Let’s say for the sake of discussion that creativity is to talent as craft is to technique. One is a subset of the other, each one-half of the writing experience.
Craft is objective. It’s the external process; rules that can be taught. It’s scholarly old men over the course of centuries deciding how grammar, punctuation, and story structure work. Creativity is the internal process; it’s subjective, and comes from a different place altogether. It’s the art that informs and gives meaning to craft.
Writing then is the act of maintaining the balance between craft and creativity.
I don’t put a lot of stock in talent for its own sake. You have what you have; either you’re born with it or you’re not. Talent can be squandered, ignored, thrown away. Quoting author Steven Barnes: “Attitude, not Aptitude, is the best indicator of future Altitude.”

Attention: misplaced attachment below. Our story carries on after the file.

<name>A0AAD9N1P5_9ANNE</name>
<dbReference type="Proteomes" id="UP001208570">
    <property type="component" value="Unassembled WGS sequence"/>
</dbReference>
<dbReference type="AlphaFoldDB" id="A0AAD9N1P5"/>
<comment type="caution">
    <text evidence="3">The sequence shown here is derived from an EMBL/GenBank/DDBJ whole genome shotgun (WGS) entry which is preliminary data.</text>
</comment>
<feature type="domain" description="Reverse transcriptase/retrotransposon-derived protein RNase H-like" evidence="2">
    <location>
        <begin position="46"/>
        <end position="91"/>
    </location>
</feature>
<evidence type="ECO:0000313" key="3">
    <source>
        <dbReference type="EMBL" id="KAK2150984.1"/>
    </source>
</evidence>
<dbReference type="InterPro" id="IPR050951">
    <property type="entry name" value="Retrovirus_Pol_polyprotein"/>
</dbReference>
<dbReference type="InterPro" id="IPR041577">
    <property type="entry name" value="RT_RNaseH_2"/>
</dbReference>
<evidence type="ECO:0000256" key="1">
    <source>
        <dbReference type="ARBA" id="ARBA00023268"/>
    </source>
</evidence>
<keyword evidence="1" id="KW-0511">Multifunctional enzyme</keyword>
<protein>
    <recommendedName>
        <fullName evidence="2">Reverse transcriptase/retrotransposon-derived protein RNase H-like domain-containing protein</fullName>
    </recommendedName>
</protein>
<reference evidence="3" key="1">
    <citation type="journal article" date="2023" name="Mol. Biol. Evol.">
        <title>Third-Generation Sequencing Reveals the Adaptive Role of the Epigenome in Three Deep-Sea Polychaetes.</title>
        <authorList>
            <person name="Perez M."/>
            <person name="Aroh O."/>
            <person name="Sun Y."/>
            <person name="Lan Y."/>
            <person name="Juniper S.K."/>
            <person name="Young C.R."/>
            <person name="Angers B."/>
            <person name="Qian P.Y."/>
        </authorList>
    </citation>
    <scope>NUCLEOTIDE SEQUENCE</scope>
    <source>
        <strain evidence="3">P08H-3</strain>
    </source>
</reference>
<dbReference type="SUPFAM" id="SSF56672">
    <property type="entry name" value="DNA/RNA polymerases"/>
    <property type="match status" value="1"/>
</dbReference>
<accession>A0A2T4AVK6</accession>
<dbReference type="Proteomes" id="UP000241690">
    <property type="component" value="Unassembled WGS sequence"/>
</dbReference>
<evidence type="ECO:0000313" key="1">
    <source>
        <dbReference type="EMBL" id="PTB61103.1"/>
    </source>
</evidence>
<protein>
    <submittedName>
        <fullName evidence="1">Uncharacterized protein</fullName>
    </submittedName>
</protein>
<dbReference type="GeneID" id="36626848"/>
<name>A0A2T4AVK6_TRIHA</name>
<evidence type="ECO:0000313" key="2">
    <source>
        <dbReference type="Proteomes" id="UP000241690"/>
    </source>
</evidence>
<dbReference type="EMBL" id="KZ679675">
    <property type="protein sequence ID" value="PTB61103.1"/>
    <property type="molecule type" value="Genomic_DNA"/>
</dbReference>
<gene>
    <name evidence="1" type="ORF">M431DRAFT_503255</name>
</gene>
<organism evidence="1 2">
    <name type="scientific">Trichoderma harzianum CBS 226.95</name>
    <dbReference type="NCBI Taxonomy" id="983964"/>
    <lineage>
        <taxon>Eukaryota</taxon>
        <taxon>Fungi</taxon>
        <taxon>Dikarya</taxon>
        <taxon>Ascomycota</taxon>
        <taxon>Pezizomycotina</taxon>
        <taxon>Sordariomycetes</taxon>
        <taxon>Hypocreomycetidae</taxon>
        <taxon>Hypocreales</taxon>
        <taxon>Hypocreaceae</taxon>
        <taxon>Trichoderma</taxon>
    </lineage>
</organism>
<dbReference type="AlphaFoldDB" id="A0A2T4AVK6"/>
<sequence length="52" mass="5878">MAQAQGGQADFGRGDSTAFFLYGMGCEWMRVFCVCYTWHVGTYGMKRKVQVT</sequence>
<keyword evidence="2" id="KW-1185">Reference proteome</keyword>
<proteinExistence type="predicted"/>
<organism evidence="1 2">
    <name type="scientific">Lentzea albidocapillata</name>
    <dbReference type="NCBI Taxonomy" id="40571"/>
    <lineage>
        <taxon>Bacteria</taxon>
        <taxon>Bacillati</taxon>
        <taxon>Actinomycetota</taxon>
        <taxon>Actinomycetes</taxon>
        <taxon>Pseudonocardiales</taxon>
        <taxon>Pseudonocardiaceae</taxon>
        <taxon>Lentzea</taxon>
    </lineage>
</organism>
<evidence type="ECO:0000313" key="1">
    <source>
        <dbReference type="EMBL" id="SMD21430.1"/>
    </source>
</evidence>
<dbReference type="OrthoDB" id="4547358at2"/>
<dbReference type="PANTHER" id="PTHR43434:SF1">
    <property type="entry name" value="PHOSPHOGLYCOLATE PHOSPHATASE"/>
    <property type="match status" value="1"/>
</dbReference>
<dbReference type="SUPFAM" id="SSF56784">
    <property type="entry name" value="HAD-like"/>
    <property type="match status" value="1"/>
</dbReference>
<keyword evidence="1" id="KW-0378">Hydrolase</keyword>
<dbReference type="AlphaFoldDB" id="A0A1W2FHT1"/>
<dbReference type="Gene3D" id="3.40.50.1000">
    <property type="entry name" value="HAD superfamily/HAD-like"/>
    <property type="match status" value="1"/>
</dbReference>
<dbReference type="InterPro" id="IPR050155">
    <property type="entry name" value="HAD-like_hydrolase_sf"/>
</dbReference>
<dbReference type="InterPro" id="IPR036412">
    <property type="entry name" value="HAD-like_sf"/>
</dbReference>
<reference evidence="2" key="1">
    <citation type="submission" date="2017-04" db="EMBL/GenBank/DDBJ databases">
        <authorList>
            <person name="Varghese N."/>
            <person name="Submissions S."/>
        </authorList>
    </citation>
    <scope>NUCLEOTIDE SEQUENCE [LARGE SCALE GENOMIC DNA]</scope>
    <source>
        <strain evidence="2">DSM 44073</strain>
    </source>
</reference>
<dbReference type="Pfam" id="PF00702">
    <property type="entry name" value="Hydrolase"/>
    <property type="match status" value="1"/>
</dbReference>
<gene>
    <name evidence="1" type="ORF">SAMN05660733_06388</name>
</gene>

Relying on talent isn’t enough. It’s a dead end. You can’t control talent, but you can control craft. You need the ability to learn craft, and become good at it. A perfectly fine story can be written using nothing but technique. Many authors do. I don’t recommend it, but that’s just me. That’s my blue pill.
Creativity is the part of ourselves that wants to play. Can it be taught? I honestly don’t know. Creativity can be nurtured, most definitely; stimulated, encouraged to grow. The spark is already there, in all of us. Our child-selves utilized it every day.
Our make-believe worlds were not “make-believe” at all. They were real. But then what happens? We either hold on to our creativity, nurture it, allow it to broaden and mature, or we lose it. Even worse, we forget it was ever there.
All we really need to do is remember.